The vikings were trying to punch through the lines and nearly did so, but Nial had other plans, half his family had yet to cross the water ford and de was not about to let the line closest to them break and endanger the people he is trying to protect.

Failure was not an option for any of them.

****

Seventy-five paces away from Assa.

Looking about at the melee of furious fighting, Oengus saw his love and reason for living now only steps from capture, hiding under broad shield, even from here, Oengus could see that her left foot was not in the anatomic normal position. It was badly broken by the warhorse stepping on her, the pain would be excruciating. It was no small wonder that she had not cast some spell of hiding or concealment, the agony of her broken foot kept her from focusing.

****

Forty paces.

No one was able to take the time, everyone was defending to their utmost

Assa could see the individual hairs in the beard of the pig-tailed, pig nosed man who carried a sword nearly as long as he stood tall.

Two thin lines of defenders, one defender deep stood between her and death, like mighty trees standing against the storm. Screaming berserkers, by the twos and half-dozens, charged time and again against the smiths, tinkerers, carpenters and farmers, crashing like waves against stone. Steel upon steel and bronze upon leather, the screams of the dying and the momentary victorious sounded along the battle line, it all blended in an awful din.

Oengus knew that they could not keep up the defense, the archers left alive were running low on arrows. Youthful runners sprinted, some never returned, a small few returned bringing arrows in hand and in body before collapsing in death, giving the arrows that had pierced them as they had run. Each man bled to hold his line next to his brother or cousin. None of the villagers would give a willing inch to the biting axes and hissing arrows.

Their own archers gave the raiders something to respect. Time and again, even as their own had fallen to arrows that came in, they outdistanced the Viking archers with their long bows.

Thirty paces. The wounded men stood against the charging invaders of the land, like time and waves on rock, it was wearing them down.

Twenty-five paces.

The line retreated, but at a hideous cost to the men of the east, dozens fell with arrows jutting out of their eyes and stuck in their throats.

Twenty paces.

Oengus was in a panic, he needed a subject, someone who would willingly endure a temporary transformation and be the hero of the day.

No one!

Anyone?

None could turn to even engage the question. Everyone was committed to the battle.

****

Fifteen paces.

He was the wizard of harvest, he could bring a flood and storm. But here in the vale, they were all in the floodplain. He had one spell, ten-thousand spells for the same effect, ten-thousand ways to cast each one and he had to undo what he was about to do. Once done, anyone else would be hard pressed to cast a counterspell on changes he wrought with his words.

****

Ten paces.

Out of time. Oengus knew who would do the heroic deed. But the return would be so much longer than the first transformation.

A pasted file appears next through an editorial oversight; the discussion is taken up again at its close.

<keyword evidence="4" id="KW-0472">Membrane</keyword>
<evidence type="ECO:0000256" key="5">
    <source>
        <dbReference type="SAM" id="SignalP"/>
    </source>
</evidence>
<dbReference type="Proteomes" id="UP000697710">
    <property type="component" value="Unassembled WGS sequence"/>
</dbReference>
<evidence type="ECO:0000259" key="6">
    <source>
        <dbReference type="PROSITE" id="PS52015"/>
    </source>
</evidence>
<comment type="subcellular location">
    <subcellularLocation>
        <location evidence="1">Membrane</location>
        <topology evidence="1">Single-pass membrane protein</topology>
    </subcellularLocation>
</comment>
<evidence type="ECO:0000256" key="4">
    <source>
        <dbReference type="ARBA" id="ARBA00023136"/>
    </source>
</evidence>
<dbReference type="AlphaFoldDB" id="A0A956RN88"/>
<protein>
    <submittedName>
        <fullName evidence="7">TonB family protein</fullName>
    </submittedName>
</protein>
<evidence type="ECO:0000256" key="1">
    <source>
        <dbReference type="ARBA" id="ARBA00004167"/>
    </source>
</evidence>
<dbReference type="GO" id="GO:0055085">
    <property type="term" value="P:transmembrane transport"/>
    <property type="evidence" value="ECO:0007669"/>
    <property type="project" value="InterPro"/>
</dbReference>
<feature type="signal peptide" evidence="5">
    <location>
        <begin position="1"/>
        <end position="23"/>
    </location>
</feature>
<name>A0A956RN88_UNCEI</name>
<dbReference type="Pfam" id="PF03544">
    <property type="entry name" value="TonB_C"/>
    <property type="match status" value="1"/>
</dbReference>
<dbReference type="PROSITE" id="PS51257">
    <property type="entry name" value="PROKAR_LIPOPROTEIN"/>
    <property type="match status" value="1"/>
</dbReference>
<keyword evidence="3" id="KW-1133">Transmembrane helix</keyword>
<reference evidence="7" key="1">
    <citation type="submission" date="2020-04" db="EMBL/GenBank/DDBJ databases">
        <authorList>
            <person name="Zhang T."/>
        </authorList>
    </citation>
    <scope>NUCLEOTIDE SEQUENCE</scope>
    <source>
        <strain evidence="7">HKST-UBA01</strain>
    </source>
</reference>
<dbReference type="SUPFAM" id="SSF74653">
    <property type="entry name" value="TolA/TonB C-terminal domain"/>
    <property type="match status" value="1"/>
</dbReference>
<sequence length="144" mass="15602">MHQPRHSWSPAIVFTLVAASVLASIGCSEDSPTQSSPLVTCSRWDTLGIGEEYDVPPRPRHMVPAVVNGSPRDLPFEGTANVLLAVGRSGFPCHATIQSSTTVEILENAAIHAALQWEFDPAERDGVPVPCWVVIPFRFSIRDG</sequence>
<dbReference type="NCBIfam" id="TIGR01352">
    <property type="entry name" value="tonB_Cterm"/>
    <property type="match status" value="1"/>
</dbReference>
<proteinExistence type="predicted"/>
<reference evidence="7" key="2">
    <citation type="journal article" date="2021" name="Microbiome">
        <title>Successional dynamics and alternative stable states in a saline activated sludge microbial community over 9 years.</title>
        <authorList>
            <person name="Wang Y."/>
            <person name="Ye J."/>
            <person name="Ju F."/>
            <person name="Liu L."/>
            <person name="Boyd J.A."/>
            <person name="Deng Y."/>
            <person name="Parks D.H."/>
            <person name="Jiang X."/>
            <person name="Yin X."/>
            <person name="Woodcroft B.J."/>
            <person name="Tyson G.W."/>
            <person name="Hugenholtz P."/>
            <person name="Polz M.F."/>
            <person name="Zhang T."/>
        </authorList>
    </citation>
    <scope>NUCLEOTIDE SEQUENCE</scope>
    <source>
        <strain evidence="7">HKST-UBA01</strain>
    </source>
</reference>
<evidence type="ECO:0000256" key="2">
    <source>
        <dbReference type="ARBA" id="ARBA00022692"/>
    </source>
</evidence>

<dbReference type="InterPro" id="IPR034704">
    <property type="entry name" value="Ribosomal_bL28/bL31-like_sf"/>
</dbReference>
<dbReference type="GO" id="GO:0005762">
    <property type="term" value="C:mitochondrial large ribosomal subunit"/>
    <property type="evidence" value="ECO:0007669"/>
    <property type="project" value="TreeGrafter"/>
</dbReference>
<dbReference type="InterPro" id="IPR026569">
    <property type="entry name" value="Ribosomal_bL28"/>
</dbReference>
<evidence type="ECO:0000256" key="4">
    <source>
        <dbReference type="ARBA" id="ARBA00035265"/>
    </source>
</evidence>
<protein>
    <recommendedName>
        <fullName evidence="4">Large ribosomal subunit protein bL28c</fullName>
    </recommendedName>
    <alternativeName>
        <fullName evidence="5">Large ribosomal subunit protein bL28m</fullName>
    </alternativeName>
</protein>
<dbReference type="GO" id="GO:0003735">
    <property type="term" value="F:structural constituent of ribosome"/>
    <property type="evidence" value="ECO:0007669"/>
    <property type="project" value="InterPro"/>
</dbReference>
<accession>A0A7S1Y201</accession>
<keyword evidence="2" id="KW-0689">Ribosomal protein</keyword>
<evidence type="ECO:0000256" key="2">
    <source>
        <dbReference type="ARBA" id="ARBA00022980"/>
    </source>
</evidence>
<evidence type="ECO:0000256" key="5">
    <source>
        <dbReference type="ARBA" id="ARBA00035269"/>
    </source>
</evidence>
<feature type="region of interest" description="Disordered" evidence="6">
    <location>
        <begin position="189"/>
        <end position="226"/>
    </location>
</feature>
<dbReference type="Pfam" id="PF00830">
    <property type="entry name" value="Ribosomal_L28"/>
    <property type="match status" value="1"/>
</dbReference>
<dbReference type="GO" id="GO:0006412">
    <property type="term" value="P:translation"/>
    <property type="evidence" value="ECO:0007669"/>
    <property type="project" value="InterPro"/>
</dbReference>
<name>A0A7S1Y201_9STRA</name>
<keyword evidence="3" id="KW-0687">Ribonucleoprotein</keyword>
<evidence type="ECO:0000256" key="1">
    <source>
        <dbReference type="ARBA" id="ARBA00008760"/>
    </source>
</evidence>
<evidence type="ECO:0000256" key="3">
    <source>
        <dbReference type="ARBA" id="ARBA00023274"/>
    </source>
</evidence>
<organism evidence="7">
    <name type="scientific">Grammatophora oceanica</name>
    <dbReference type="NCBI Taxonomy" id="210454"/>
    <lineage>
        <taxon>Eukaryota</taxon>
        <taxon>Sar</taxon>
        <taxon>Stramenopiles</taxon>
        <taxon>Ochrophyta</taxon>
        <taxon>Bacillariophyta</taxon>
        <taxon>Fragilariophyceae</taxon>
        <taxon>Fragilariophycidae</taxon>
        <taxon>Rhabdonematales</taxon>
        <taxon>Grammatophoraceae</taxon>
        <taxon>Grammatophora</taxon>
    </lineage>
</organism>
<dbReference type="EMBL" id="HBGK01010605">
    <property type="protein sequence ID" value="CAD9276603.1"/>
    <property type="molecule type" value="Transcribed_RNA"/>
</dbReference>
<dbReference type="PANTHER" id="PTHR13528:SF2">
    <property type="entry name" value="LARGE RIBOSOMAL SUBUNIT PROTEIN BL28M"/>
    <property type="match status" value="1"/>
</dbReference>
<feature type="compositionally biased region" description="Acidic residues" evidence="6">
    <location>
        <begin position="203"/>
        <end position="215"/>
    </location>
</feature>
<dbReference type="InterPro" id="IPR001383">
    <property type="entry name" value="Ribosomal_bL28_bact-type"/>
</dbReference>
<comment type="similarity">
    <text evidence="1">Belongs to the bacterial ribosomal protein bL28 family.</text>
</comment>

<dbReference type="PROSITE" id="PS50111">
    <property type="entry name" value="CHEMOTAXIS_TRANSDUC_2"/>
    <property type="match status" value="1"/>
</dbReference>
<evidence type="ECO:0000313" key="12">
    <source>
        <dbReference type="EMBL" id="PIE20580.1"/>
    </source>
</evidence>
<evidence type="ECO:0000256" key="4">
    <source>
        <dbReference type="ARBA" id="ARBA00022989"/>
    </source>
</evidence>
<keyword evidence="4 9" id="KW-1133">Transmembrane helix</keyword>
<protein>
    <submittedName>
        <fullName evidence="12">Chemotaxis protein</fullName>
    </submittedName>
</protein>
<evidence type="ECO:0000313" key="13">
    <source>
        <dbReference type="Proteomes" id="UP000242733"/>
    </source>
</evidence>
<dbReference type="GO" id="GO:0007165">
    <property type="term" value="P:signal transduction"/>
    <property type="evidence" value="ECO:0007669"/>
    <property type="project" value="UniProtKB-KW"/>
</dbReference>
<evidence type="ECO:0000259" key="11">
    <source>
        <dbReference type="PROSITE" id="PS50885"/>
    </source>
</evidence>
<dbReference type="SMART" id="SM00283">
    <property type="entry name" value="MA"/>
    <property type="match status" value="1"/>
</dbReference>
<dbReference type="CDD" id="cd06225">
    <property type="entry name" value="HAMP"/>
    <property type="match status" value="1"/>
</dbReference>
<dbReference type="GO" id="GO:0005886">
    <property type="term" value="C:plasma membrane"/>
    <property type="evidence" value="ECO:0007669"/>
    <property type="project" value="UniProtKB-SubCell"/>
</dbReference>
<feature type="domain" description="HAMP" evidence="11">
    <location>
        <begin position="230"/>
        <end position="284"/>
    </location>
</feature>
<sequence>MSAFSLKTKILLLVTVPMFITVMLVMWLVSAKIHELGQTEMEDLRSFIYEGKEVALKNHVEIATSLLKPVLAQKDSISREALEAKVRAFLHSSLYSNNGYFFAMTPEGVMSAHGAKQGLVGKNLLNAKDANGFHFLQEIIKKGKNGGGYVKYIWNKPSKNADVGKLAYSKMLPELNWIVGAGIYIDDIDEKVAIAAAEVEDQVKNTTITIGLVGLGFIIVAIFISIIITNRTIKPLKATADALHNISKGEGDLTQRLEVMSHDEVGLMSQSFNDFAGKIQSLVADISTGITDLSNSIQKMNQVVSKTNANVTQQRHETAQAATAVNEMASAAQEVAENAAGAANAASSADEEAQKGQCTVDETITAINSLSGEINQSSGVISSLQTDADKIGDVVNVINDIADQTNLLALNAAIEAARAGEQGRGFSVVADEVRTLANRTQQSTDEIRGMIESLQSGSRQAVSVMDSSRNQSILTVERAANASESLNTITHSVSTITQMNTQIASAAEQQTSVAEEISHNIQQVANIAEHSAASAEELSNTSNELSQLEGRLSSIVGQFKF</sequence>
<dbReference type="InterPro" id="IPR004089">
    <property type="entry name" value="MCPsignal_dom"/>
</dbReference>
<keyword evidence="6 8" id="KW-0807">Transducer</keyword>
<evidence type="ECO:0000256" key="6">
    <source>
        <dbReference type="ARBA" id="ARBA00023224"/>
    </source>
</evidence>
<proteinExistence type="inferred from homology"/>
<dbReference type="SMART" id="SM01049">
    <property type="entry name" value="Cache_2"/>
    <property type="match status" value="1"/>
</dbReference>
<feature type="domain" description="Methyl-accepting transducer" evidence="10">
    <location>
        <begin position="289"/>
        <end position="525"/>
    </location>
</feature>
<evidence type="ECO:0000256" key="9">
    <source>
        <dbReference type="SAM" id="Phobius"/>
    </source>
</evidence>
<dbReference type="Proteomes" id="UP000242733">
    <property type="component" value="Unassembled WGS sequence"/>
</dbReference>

Sliding his sword into the scabbard and dropping it against a tree. He readied himself for the power to flow and transform.

Oengus, Wizard of the Red Dragon of the Westland was ready.

He imaged in his mind his subject and began chanting the five-keys of spells in a specific pattern.

He awoke the land and called upon its power.

****

Assa the Red Witch of the Setting Sun, hid under the broad viking shield, dropped by a raider when her defenders surged forward out of the narrows where the water flowed, her ankle hurt so bad, she screamed when she moved it. Remaining still was not an option.

“Protect the Red!” The artisians yelled. A gravelly voice of the singularly talented smith in seven villages, he called himself “The Smite”, bellowed that no one would be allowed to take the Red Witch.

“Gather her! Pick her up and take her away!” As his great hammer inverted yet another Norse shield into the unfortunate wielder.

But no one came.

She was alone. In a sea of friends and family, of those she had healed, the only help could be had were those that were fighting to protect her untenable place under the broad disk of bronze and iron.

Using a sprig of a spice she dug from the ground, Assa chewed on it for the narcotic, albeit minimal, effect it had.

She needed greater magic than she had with her, her bag, torn from her body by Ulain and his bronze-armored steed when she was ran over by the thundering hooves that stepped on her ankle.

“HERE! Assa!” It was Ulain’s son with the armored horse holding out his hand whilst holding onto the reigns of the angry warhorse with the other.

They were in a semi-circle of a path, a lane really, two rows of fighters, archers on one side shooting between the ranks of the defenders on the other, into the bodies and heads of the raiders that surged to drive the villagers into the water.

It was the plan all along, to draw the heavily armored invaders into a white water grave in the rapids, but with the falling of their leader, she now needed more protection than any of them.

A loud sound, like that of a gong, sounded loud and the great black horse fell, Ulain was gone, Assa did not know if Ulain died somewhere or unhorsed and was fighting on foot. His son now lay crushed under the horse that had an embossed mark like a hammer on the side of the horse-helmet, struggled.

Assa could feel the horse remained alive, but instead of shifting emotions and feelings of the animal, it was a soft blur, the horse was unconscious.

****